It bubbles and seeps and flows and gurgles and tiptoes to the edge of the crater before dodging away flirtatiously into the depths of the caldera.
At Halemaʻumaʻu crater, inside the Kilauea Caldera, every day provides the thrill of insecurity.
You never know if today it will overflow or sink or explode or just continue to rumble below the surface, waiting.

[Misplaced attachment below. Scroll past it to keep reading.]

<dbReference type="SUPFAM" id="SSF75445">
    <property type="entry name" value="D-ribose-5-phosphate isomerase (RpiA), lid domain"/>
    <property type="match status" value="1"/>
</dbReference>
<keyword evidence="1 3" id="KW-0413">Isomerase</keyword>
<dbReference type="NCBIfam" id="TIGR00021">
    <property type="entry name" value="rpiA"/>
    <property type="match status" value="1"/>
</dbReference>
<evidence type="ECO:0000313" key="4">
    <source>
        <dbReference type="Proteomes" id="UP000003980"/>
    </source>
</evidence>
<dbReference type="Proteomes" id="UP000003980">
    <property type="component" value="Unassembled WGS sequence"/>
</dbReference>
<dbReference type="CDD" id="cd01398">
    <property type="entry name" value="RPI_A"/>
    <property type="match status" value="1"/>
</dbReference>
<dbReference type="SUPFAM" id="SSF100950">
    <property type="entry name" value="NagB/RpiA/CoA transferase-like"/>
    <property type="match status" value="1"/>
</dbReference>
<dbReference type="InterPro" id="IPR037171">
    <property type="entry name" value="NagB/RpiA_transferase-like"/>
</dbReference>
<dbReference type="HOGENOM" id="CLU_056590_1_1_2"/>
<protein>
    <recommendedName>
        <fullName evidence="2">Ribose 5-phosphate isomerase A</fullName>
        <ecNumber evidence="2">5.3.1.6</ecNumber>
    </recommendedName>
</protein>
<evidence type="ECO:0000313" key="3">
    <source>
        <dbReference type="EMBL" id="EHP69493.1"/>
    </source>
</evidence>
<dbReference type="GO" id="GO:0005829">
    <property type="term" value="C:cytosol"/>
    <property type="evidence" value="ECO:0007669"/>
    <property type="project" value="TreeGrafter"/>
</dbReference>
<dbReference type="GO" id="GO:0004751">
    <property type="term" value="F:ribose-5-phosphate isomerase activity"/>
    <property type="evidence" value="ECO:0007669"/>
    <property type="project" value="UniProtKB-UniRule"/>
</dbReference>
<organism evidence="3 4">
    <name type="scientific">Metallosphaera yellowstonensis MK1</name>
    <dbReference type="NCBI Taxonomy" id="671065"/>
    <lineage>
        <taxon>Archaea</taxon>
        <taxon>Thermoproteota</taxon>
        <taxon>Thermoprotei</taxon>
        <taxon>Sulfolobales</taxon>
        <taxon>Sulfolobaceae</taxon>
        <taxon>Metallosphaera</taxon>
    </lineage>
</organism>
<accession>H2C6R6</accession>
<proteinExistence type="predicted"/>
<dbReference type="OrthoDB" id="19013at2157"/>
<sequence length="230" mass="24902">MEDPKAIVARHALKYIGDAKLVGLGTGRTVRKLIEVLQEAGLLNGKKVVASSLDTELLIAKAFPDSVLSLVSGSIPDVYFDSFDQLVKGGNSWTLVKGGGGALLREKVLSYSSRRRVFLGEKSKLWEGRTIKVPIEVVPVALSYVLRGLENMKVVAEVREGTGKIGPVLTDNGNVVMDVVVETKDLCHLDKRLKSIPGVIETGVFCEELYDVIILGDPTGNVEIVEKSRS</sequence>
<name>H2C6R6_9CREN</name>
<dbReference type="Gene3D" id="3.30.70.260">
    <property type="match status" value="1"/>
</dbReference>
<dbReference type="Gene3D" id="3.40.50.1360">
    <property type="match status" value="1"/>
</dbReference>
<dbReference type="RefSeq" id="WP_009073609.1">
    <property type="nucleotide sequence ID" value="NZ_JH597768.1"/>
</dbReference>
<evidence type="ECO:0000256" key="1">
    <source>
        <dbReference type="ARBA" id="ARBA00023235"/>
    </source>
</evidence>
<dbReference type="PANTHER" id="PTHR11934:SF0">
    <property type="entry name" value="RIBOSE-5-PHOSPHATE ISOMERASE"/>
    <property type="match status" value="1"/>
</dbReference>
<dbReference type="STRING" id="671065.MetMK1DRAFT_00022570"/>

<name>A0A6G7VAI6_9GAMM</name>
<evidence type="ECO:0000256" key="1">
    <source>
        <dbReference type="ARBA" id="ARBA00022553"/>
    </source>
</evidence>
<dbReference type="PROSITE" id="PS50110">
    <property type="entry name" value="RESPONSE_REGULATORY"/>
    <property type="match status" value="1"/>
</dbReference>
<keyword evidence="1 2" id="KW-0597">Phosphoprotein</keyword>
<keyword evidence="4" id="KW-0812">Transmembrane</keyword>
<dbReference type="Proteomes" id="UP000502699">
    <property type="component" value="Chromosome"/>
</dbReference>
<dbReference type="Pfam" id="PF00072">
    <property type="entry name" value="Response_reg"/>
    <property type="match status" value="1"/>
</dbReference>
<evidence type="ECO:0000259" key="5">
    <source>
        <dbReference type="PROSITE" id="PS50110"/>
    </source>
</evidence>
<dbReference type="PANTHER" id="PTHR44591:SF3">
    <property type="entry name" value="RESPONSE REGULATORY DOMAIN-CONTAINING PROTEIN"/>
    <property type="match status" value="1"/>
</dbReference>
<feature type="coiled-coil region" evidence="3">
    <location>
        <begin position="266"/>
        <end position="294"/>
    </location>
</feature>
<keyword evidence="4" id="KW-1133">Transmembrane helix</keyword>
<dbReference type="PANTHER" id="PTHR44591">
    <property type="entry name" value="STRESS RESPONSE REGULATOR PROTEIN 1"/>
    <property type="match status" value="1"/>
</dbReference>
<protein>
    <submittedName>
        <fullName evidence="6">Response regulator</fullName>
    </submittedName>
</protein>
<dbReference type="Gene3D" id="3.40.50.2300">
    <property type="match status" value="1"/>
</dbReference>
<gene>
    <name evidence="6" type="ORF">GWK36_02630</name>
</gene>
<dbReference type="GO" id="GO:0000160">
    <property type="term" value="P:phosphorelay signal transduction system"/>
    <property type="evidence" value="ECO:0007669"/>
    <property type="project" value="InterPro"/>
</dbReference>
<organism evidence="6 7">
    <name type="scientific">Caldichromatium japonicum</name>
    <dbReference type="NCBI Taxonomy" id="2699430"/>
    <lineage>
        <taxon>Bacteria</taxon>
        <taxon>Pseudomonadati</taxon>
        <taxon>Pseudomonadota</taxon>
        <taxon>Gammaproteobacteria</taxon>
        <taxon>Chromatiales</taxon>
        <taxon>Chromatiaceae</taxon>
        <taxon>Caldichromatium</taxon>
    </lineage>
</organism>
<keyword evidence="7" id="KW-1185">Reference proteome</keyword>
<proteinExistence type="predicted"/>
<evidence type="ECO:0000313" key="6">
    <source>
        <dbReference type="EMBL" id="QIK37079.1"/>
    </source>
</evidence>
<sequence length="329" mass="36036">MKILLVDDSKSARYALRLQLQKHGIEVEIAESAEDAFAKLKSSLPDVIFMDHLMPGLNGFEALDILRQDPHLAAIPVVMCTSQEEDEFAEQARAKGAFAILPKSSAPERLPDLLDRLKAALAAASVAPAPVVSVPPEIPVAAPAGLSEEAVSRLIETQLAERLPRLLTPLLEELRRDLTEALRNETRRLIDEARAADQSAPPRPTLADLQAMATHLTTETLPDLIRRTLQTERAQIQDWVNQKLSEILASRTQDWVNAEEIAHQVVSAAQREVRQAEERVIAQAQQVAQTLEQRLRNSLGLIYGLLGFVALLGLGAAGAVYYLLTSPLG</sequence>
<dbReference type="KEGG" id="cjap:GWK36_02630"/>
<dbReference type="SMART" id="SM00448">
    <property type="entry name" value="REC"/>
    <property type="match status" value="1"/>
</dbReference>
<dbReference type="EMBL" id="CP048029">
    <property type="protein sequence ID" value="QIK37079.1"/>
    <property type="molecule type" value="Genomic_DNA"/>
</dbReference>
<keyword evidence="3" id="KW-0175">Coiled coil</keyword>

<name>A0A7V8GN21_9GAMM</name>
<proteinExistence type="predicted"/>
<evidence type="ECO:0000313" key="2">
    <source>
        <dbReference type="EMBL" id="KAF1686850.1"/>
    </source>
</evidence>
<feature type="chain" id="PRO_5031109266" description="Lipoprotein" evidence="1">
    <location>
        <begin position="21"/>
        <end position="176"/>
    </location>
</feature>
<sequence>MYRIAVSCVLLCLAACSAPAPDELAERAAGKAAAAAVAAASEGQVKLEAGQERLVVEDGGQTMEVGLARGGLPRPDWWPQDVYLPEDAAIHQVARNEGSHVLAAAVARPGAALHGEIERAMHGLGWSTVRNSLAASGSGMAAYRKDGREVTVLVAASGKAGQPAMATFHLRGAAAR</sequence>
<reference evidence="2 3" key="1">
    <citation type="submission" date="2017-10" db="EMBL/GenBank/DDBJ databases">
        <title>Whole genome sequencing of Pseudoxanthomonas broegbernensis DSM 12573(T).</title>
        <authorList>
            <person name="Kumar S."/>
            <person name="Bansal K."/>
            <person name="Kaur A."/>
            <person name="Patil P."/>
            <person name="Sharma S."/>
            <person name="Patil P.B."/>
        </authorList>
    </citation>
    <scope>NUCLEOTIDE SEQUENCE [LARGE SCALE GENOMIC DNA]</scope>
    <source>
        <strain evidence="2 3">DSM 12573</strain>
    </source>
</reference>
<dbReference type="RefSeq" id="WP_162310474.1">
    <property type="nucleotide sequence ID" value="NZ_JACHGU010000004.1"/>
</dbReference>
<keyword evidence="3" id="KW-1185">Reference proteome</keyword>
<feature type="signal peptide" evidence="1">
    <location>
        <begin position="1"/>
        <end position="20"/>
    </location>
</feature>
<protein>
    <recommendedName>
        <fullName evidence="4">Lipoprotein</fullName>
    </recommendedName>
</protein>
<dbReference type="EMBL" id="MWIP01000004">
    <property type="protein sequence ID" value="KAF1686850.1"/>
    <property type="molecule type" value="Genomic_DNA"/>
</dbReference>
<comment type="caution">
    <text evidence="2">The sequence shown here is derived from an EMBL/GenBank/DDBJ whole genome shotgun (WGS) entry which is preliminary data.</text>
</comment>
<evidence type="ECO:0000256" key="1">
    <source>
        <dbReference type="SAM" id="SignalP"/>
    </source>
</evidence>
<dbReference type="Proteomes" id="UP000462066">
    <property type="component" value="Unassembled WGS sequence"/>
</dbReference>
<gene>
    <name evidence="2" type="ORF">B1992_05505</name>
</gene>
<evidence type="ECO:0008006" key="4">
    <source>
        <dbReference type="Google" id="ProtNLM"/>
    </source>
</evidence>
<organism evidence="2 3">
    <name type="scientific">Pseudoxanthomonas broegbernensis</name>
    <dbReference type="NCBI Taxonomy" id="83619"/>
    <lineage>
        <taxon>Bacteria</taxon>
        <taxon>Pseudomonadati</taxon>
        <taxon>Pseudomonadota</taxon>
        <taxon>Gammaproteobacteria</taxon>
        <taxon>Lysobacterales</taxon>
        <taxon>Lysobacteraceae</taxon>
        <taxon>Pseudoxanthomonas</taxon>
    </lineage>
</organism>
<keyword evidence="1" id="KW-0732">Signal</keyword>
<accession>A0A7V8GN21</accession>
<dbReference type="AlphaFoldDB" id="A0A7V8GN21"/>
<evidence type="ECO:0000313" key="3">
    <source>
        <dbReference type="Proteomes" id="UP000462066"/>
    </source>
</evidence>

At night, the crater glows bright in oranges and crimsons and fiery yellows, hinting at the restlessness of Pele below.
During the day, the smoke and tears and noxious gasses close half the roads in the park and warn against joy rides in the convertible. Trails to the craters edge are enticingly empty, and it’s all I can do not to defy the danger signs and sneak in close for an intimate peek into the mouth of a swelling volcano.
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